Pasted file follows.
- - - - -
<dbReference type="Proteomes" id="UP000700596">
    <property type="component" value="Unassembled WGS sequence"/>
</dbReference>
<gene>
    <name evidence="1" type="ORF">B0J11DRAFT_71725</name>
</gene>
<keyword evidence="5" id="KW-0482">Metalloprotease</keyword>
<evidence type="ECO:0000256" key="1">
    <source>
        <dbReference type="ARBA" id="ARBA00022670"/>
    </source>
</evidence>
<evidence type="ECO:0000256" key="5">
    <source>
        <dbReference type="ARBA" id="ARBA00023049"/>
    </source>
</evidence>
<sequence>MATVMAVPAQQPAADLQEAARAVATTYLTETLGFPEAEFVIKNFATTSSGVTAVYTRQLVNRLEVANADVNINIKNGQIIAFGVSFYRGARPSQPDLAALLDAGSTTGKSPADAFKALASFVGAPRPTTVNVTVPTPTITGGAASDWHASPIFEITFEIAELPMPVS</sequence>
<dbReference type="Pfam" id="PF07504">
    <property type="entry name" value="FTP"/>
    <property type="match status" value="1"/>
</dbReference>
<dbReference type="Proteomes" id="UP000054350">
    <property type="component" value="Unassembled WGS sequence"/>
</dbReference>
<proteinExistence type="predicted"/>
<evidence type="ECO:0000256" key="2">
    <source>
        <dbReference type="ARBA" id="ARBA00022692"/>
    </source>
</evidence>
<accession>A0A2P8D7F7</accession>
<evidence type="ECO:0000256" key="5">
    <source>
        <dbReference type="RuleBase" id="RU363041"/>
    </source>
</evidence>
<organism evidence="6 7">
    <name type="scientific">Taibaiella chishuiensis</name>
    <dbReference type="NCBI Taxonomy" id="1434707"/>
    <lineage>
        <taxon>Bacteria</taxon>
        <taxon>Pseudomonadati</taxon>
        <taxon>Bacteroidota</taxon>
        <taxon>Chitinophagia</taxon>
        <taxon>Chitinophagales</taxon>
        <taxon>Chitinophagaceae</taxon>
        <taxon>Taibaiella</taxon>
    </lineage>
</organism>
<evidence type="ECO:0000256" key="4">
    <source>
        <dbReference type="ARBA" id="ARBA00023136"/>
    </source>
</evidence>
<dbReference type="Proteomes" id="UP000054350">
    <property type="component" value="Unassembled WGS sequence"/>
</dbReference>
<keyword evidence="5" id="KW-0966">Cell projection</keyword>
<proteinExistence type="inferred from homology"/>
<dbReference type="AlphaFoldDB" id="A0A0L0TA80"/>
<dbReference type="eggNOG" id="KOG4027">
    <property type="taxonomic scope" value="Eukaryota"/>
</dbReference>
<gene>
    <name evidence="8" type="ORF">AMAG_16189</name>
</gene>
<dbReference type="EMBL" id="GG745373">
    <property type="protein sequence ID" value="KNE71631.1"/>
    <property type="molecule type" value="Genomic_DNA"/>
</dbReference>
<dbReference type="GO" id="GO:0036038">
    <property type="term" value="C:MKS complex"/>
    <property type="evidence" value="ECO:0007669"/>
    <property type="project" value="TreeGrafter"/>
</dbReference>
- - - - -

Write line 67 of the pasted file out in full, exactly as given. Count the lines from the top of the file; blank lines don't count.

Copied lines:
</gene>